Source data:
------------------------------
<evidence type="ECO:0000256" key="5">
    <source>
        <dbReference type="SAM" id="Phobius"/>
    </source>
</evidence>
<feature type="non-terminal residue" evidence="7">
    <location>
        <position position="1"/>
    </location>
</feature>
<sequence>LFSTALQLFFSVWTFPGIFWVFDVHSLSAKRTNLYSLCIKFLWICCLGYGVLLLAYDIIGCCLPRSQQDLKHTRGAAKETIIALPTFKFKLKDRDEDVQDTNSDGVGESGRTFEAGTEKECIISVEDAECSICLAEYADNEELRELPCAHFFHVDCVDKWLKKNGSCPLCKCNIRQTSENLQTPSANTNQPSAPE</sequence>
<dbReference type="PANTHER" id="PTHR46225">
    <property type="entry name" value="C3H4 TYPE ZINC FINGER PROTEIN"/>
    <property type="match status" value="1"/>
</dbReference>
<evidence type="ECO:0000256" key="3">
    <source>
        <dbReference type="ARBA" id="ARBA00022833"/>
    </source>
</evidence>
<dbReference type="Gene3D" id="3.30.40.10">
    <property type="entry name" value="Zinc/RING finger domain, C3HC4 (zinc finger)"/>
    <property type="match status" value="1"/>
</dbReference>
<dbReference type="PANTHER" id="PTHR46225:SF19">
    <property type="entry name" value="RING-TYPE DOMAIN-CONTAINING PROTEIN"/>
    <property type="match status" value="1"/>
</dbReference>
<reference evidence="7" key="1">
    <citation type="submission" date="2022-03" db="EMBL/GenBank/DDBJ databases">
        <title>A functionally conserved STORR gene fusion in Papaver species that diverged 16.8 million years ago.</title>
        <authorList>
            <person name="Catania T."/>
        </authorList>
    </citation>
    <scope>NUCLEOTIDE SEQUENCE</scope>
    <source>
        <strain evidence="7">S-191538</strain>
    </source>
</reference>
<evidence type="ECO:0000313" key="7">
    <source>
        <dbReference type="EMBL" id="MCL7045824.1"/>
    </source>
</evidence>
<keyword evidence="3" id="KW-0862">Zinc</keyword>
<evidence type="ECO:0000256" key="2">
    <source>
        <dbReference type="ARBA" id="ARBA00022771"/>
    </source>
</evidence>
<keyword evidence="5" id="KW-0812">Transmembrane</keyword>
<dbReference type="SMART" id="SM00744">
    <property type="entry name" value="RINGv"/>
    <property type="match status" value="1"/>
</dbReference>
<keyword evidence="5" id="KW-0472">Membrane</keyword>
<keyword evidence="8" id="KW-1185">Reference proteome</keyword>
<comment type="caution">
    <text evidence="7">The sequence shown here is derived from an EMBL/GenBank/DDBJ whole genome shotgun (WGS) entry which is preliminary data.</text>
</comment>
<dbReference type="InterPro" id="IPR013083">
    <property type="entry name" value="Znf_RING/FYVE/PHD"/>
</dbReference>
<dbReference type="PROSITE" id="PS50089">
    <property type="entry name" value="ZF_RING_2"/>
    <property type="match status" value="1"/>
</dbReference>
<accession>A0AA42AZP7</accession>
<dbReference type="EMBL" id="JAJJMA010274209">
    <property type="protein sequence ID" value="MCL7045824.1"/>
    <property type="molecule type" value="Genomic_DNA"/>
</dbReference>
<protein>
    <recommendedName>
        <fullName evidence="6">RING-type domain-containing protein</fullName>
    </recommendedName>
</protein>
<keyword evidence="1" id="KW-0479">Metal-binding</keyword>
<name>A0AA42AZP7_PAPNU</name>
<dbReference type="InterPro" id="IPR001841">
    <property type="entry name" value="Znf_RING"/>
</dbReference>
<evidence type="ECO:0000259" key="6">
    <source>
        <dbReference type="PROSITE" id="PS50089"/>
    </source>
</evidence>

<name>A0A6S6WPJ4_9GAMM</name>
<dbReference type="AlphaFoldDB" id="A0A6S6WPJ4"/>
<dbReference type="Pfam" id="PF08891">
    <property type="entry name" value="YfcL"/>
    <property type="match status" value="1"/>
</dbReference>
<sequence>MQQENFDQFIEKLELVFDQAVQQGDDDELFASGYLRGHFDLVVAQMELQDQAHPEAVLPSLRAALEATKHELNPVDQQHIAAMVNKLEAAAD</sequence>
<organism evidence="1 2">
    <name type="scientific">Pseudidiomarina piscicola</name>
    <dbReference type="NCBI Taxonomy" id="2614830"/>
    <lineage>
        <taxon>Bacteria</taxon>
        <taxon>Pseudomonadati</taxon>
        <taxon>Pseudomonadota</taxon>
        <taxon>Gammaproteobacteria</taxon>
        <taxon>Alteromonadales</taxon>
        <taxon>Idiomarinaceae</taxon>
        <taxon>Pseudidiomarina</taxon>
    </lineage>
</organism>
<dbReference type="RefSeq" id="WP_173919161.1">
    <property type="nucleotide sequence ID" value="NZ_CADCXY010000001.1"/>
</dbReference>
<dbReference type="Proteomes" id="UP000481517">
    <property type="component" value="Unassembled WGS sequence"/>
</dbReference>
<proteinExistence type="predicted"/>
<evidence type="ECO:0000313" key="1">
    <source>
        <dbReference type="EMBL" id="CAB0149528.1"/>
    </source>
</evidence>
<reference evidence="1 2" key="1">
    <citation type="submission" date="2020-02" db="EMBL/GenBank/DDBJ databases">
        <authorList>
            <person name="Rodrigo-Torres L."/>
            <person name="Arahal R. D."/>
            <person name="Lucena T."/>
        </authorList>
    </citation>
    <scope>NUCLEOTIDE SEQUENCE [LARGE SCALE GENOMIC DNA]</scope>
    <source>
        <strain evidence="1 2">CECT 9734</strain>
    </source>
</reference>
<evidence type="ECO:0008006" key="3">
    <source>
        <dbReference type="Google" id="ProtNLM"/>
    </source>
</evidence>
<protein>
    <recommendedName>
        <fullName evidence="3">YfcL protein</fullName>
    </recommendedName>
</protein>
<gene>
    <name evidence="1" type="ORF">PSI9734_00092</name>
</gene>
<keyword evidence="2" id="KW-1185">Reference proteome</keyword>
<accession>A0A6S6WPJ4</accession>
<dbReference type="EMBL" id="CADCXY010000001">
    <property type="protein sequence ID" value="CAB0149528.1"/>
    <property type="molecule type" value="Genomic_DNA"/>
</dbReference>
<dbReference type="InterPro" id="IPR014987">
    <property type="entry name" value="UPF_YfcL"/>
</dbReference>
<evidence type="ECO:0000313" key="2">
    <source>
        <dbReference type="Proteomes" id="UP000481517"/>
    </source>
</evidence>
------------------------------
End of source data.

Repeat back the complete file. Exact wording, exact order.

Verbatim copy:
<evidence type="ECO:0000256" key="5">
    <source>
        <dbReference type="SAM" id="Phobius"/>
    </source>
</evidence>
<feature type="non-terminal residue" evidence="7">
    <location>
        <position position="1"/>
    </location>
</feature>
<sequence>LFSTALQLFFSVWTFPGIFWVFDVHSLSAKRTNLYSLCIKFLWICCLGYGVLLLAYDIIGCCLPRSQQDLKHTRGAAKETIIALPTFKFKLKDRDEDVQDTNSDGVGESGRTFEAGTEKECIISVEDAECSICLAEYADNEELRELPCAHFFHVDCVDKWLKKNGSCPLCKCNIRQTSENLQTPSANTNQPSAPE</sequence>
<dbReference type="PANTHER" id="PTHR46225">
    <property type="entry name" value="C3H4 TYPE ZINC FINGER PROTEIN"/>
    <property type="match status" value="1"/>
</dbReference>
<evidence type="ECO:0000256" key="3">
    <source>
        <dbReference type="ARBA" id="ARBA00022833"/>
    </source>
</evidence>
<dbReference type="Gene3D" id="3.30.40.10">
    <property type="entry name" value="Zinc/RING finger domain, C3HC4 (zinc finger)"/>
    <property type="match status" value="1"/>
</dbReference>
<dbReference type="PANTHER" id="PTHR46225:SF19">
    <property type="entry name" value="RING-TYPE DOMAIN-CONTAINING PROTEIN"/>
    <property type="match status" value="1"/>
</dbReference>
<reference evidence="7" key="1">
    <citation type="submission" date="2022-03" db="EMBL/GenBank/DDBJ databases">
        <title>A functionally conserved STORR gene fusion in Papaver species that diverged 16.8 million years ago.</title>
        <authorList>
            <person name="Catania T."/>
        </authorList>
    </citation>
    <scope>NUCLEOTIDE SEQUENCE</scope>
    <source>
        <strain evidence="7">S-191538</strain>
    </source>
</reference>
<evidence type="ECO:0000313" key="7">
    <source>
        <dbReference type="EMBL" id="MCL7045824.1"/>
    </source>
</evidence>
<keyword evidence="3" id="KW-0862">Zinc</keyword>
<evidence type="ECO:0000256" key="2">
    <source>
        <dbReference type="ARBA" id="ARBA00022771"/>
    </source>
</evidence>
<keyword evidence="5" id="KW-0812">Transmembrane</keyword>
<dbReference type="SMART" id="SM00744">
    <property type="entry name" value="RINGv"/>
    <property type="match status" value="1"/>
</dbReference>
<keyword evidence="5" id="KW-0472">Membrane</keyword>
<keyword evidence="8" id="KW-1185">Reference proteome</keyword>
<comment type="caution">
    <text evidence="7">The sequence shown here is derived from an EMBL/GenBank/DDBJ whole genome shotgun (WGS) entry which is preliminary data.</text>
</comment>
<dbReference type="InterPro" id="IPR013083">
    <property type="entry name" value="Znf_RING/FYVE/PHD"/>
</dbReference>
<dbReference type="PROSITE" id="PS50089">
    <property type="entry name" value="ZF_RING_2"/>
    <property type="match status" value="1"/>
</dbReference>
<accession>A0AA42AZP7</accession>
<dbReference type="EMBL" id="JAJJMA010274209">
    <property type="protein sequence ID" value="MCL7045824.1"/>
    <property type="molecule type" value="Genomic_DNA"/>
</dbReference>
<protein>
    <recommendedName>
        <fullName evidence="6">RING-type domain-containing protein</fullName>
    </recommendedName>
</protein>
<keyword evidence="1" id="KW-0479">Metal-binding</keyword>
<name>A0AA42AZP7_PAPNU</name>
<dbReference type="InterPro" id="IPR001841">
    <property type="entry name" value="Znf_RING"/>
</dbReference>
<evidence type="ECO:0000259" key="6">
    <source>
        <dbReference type="PROSITE" id="PS50089"/>
    </source>
</evidence>

<name>A0A6S6WPJ4_9GAMM</name>
<dbReference type="AlphaFoldDB" id="A0A6S6WPJ4"/>
<dbReference type="Pfam" id="PF08891">
    <property type="entry name" value="YfcL"/>
    <property type="match status" value="1"/>
</dbReference>
<sequence>MQQENFDQFIEKLELVFDQAVQQGDDDELFASGYLRGHFDLVVAQMELQDQAHPEAVLPSLRAALEATKHELNPVDQQHIAAMVNKLEAAAD</sequence>
<organism evidence="1 2">
    <name type="scientific">Pseudidiomarina piscicola</name>
    <dbReference type="NCBI Taxonomy" id="2614830"/>
    <lineage>
        <taxon>Bacteria</taxon>
        <taxon>Pseudomonadati</taxon>
        <taxon>Pseudomonadota</taxon>
        <taxon>Gammaproteobacteria</taxon>
        <taxon>Alteromonadales</taxon>
        <taxon>Idiomarinaceae</taxon>
        <taxon>Pseudidiomarina</taxon>
    </lineage>
</organism>
<dbReference type="RefSeq" id="WP_173919161.1">
    <property type="nucleotide sequence ID" value="NZ_CADCXY010000001.1"/>
</dbReference>
<dbReference type="Proteomes" id="UP000481517">
    <property type="component" value="Unassembled WGS sequence"/>
</dbReference>
<proteinExistence type="predicted"/>
<evidence type="ECO:0000313" key="1">
    <source>
        <dbReference type="EMBL" id="CAB0149528.1"/>
    </source>
</evidence>
<reference evidence="1 2" key="1">
    <citation type="submission" date="2020-02" db="EMBL/GenBank/DDBJ databases">
        <authorList>
            <person name="Rodrigo-Torres L."/>
            <person name="Arahal R. D."/>
            <person name="Lucena T."/>
        </authorList>
    </citation>
    <scope>NUCLEOTIDE SEQUENCE [LARGE SCALE GENOMIC DNA]</scope>
    <source>
        <strain evidence="1 2">CECT 9734</strain>
    </source>
</reference>
<evidence type="ECO:0008006" key="3">
    <source>
        <dbReference type="Google" id="ProtNLM"/>
    </source>
</evidence>
<protein>
    <recommendedName>
        <fullName evidence="3">YfcL protein</fullName>
    </recommendedName>
</protein>
<gene>
    <name evidence="1" type="ORF">PSI9734_00092</name>
</gene>
<keyword evidence="2" id="KW-1185">Reference proteome</keyword>
<accession>A0A6S6WPJ4</accession>
<dbReference type="EMBL" id="CADCXY010000001">
    <property type="protein sequence ID" value="CAB0149528.1"/>
    <property type="molecule type" value="Genomic_DNA"/>
</dbReference>
<dbReference type="InterPro" id="IPR014987">
    <property type="entry name" value="UPF_YfcL"/>
</dbReference>
<evidence type="ECO:0000313" key="2">
    <source>
        <dbReference type="Proteomes" id="UP000481517"/>
    </source>
</evidence>